Windows 8 On ARM Tablets May Ditch Desktop View And Run Metro Only Design To Compete With iPad [REPORT]

Microsoft is stepping up their game to compete with their rival, the iPad. According to a new report by Electronista, Windows 8 on ARM tablets may ditch the traditional desktop to a Metro only design. The move seems to be a reversal from original suggestions from the tech giant.


This strategy would fragment the future operating system into two categories: one where touch is the only interface and another with the complete platform installed, we would opt for the latter for obvious reasons.

Microsoft showcased the new Windows 8 UI at its BUILD Conference in September. The new OS offers multitasking and apps, each able to run in full-size or docked mode. Users can navigate from app to app by swiping on the screen, or even running them side-by-side.

Although Microsoft hasn’t confirmed or denied the rumor, technology writer Paul Thurrot stated on TWiT’s Windows Weekly podcast said that, for now, the plan is to pull the traditional Windows platform from the ARM systems. This would limit ARM to only run on tablets, a move that is likely intentional. This would force developers into creating two applications, one for Intel-based PCs and another for the ARM processor. Creating a universal app for the same OS would probably have its share of problems running on a tablet.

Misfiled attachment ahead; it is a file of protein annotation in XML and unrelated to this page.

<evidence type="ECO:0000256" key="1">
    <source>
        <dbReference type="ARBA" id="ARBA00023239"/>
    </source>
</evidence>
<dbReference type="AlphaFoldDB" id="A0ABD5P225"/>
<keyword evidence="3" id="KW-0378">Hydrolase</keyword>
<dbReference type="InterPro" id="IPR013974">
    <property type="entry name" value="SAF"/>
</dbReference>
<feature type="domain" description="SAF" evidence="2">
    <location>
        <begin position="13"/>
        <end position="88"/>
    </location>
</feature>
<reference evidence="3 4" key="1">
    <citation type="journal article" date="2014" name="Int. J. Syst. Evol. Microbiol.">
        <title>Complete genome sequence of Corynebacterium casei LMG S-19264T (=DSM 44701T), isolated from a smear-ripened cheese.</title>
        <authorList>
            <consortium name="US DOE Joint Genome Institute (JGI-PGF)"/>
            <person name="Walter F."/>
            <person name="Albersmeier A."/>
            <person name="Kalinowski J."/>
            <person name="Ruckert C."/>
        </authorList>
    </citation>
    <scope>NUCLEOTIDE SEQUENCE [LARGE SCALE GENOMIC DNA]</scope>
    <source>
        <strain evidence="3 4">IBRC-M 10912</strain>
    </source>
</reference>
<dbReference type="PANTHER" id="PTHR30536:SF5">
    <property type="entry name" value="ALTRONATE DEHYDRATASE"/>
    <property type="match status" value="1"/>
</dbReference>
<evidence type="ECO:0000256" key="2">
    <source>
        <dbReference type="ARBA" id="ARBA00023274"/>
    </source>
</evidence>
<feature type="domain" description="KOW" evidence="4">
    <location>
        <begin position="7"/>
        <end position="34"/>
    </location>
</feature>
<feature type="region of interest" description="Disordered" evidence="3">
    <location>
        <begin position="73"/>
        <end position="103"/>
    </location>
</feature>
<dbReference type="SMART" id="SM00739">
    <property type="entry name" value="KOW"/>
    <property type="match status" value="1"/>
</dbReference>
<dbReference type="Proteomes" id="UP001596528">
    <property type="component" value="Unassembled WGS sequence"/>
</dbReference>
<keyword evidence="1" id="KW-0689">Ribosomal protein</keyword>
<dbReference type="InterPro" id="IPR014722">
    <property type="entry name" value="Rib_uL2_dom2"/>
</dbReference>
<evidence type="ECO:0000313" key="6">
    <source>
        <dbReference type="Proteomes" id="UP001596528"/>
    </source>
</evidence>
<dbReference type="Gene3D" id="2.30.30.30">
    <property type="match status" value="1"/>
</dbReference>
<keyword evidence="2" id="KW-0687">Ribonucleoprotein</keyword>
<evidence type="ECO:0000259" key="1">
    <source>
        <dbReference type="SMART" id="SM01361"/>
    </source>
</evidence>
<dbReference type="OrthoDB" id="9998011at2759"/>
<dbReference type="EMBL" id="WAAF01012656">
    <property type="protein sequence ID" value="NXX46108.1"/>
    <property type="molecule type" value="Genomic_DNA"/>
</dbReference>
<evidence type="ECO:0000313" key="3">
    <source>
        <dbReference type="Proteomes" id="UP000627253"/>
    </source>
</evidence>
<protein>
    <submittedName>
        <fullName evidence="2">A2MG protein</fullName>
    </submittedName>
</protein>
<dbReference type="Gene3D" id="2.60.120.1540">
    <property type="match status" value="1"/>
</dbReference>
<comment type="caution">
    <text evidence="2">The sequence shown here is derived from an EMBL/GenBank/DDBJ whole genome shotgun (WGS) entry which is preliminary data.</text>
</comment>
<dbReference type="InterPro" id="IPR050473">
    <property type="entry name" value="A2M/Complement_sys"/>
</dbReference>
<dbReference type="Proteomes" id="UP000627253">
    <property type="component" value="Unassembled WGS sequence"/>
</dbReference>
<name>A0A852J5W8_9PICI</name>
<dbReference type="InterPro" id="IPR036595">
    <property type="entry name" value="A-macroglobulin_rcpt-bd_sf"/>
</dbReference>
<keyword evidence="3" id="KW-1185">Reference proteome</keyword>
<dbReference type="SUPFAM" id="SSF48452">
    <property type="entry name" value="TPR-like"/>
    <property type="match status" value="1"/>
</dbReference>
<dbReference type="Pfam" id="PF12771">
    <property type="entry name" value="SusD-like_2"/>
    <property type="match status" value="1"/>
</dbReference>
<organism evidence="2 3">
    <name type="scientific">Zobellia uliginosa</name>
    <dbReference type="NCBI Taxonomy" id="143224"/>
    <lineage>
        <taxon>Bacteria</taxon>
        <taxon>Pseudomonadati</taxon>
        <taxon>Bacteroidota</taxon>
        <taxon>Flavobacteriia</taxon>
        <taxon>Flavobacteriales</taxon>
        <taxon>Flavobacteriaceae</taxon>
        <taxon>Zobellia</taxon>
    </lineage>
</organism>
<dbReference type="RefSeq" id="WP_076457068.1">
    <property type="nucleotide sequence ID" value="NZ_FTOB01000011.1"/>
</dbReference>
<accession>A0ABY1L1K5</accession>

Windows 8 Tablets

Thurrot was quick to warn that things are not set in stone; he claims that Microsoft is still debating the decision. While a conventional desktop could run on ARM, a Metro-only UI would probably compete better with the iPad models. The decision is not a technical issue.

If Microsoft decides to run with a Metro-only experience, why bother to put Windows 8 on tablets at all? Apple’s designs have always been simple and easy to use, a trait Microsoft has struggled with for some time.  A simple Metro interface may be what Microsoft needs to compete in an iPad-dominated market. Of course, developers would have to create Metro-style apps; they wouldn’t be able to use the desktop versions. Apps are largely what drive sales for any tablet.

With the introduction of the Kindle Fire, the throne currently held by the iPad doesn’t seem as certain anymore. We’ll see how a Windows Metro tablet fares in the tablet war soon.

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